I had assumed that the CO2 emissions for making steel with blast furnaces was because of the burning of the coke to provide the needed high temperatures to melt the rocks (iron ore and limestone). And the making of the coke itself also produces a lot of emissions. But I've learned that another source of CO2 in the blast furnace is the reduction of the iron ore. "Reduction" means ripping the oxygen atoms out of the iron ore to leave pure iron. The reduction is done by the carbon atoms in the coke combining with the oxygen atoms in the iron ore to create CO2 and CO. If you grab the oxygen atoms with hydrogen instead of carbon, you create H2O instead of CO2. Of course, H2O is simply water vapor, which is not a greenhouse gas. Powering a blast furnace with hydrogen instead of coke is called direct reduced iron (DRI). An intermediate step towards green steel is using natural gas instead of coke. Since natural gas is mostly methane, CH4, this reduces two of the iron's oxygen atoms with hydrogen instead of carbon. So the CO2 emissions are a third of that emitted when using coke.
This Mitsubishi article below indicates that the cost of hydrogen needs to be an order of magnitude (a factor of 10) cheaper than it is now to be competitive with using coke as the reduction agent. But they expect society will be beefing up the world's hydrogen infrastructure and that those cost reductions will be realized.
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Mitsubishi Heavy Industries will build the new hydrogen steel pilot plant at a complex of Austrian steelmaker Voestalpine. © Reuters
"Iron ore reduction accounts for much of the CO2 emissions in steelmaking. Japanese steelmakers including Nippon Steel are developing hydrogen-consuming reduction processes based on the conventional blast furnace design. Mitsubishi Heavy's plant adopts a process called direct reduced iron, or DRI. New blast furnaces require trillions of yen (1 trillion yen equals $9.6 billion) in investment. Although DRI equipment produces less steel, the investment is estimated at less than half of blast furnaces. For DRI to attain the same level of cost-competitiveness as blast furnaces, low-cost hydrogen will be key. Market costs for hydrogen now stand at around 100 yen per normal cu. meter, estimates the Ministry of Economy, Trade and Industry. The government aims to get the hydrogen costs down to 30 yen per normal cu. meter by 2030, mainly via mass production. But for DRI to be feasible in the steel industry, 'the level needs to go below 10 yen,' said an executive at a large steelmaker....Mitsubishi Heavy will capture the steel industry's demand for hydrogen to offset the softer growth prospects for thermal power plant equipment."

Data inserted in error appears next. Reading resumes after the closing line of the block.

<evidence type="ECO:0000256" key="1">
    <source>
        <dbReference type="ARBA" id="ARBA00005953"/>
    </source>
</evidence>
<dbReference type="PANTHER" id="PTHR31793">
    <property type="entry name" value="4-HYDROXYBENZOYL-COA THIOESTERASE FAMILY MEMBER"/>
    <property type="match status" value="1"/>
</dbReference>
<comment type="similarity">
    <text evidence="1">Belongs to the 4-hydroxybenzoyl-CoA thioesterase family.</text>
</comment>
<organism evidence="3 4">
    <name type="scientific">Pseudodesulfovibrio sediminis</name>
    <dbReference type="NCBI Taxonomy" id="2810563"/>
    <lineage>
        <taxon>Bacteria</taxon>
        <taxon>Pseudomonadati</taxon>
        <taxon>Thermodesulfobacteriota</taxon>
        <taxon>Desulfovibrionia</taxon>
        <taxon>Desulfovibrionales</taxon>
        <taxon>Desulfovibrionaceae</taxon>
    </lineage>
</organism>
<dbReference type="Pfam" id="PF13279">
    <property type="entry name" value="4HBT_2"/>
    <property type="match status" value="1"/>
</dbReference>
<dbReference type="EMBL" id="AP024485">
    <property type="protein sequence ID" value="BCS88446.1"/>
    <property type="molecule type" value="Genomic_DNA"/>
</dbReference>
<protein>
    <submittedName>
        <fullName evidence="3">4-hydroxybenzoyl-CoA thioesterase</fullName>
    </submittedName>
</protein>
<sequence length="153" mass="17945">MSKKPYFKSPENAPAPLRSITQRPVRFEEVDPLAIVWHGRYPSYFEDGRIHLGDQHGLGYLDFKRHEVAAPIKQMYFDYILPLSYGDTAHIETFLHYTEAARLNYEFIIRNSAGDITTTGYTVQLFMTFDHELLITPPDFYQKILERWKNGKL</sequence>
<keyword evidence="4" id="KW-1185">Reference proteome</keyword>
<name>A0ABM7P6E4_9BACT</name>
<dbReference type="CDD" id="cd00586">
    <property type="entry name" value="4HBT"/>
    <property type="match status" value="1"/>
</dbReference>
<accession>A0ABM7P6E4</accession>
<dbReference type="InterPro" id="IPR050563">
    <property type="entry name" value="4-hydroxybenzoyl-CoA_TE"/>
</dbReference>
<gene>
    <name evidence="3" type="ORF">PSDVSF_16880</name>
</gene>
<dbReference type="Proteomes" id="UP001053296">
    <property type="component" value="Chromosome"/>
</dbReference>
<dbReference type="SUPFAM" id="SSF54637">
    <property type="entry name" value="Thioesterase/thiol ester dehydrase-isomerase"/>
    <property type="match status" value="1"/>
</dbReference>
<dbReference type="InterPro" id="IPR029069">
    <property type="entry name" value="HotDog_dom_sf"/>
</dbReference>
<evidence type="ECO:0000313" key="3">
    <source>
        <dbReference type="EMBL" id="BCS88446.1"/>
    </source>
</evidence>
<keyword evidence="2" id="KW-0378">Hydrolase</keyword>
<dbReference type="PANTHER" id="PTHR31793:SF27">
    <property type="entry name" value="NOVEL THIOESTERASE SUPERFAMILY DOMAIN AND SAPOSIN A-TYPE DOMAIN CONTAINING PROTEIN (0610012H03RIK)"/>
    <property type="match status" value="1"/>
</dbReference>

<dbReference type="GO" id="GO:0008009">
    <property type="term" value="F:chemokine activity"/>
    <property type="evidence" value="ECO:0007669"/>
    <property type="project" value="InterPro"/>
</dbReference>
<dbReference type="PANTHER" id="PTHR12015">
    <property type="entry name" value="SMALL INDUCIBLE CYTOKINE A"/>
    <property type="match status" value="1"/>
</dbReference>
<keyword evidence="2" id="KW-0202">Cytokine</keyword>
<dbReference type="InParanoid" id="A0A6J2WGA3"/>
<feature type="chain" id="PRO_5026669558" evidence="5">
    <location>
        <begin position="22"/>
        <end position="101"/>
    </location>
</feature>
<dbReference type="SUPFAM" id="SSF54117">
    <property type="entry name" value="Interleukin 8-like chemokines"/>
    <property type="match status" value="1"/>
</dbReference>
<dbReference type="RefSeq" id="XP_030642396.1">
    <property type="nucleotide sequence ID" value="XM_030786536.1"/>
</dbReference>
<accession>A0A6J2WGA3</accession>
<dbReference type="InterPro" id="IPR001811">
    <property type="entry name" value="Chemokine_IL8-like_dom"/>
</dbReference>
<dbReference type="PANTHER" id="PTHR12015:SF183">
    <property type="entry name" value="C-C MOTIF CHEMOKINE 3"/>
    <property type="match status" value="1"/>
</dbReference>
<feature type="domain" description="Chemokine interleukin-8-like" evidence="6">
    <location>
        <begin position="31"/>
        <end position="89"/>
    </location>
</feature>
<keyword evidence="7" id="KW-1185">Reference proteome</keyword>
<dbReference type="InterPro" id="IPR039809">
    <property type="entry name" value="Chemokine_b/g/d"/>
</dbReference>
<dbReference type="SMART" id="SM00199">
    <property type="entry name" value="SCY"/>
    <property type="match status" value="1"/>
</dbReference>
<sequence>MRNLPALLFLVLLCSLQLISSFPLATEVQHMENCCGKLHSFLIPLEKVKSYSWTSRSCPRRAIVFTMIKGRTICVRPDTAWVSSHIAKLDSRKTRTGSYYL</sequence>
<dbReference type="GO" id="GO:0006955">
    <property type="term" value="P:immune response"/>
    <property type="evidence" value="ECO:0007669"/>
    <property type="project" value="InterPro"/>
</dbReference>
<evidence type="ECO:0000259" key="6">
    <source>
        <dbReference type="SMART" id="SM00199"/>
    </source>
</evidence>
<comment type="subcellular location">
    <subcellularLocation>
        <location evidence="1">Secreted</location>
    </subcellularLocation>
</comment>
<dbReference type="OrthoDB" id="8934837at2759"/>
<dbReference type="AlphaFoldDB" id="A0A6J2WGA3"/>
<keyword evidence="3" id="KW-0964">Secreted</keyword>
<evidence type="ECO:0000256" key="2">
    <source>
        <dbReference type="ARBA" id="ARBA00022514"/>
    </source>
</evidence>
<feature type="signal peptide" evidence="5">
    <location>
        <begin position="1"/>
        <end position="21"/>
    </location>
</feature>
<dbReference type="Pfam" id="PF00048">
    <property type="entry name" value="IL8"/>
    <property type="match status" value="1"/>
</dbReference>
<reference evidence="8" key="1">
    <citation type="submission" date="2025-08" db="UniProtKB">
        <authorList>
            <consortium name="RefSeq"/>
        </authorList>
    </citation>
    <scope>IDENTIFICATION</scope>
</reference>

Jim Hewett Jr.: Interesting. That mill is no stranger to new technology. VoestAlpine is used to being a pioneer in the steel industry. That is where the very first B.O.F. was developed.
Richard Allison: The whole idea is to inject coke oven gas and hydrogen into tuyeres of blast furnaces to reduce CO2 by 50% by 2030. Blast furnaces will still use a little bit of coke and blast furnaces will never be zero percent carbon so HBI and DRI will be using green hydrogen, not gray hydrogen to be produced and melted down in EAFs and replacing blast furnaces. Blast furnaces will start closing down soon but ones still operating by 2030 will have to have 30% cut in CO2 and all of them by 2050. Some steel companies are accelerating this plan to happen sooner. That is one reason AM sold the US operations. This is a win for steel companies because they will be supplying steel to build hydrogen infrastructure and make steel with much fewer steelworkers.
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[At 2:40 it indicates that the process generates carbon monoxide and hydrogen instead of CO2. Both of those gases are combustible. Although the burning of the CO will create CO2.]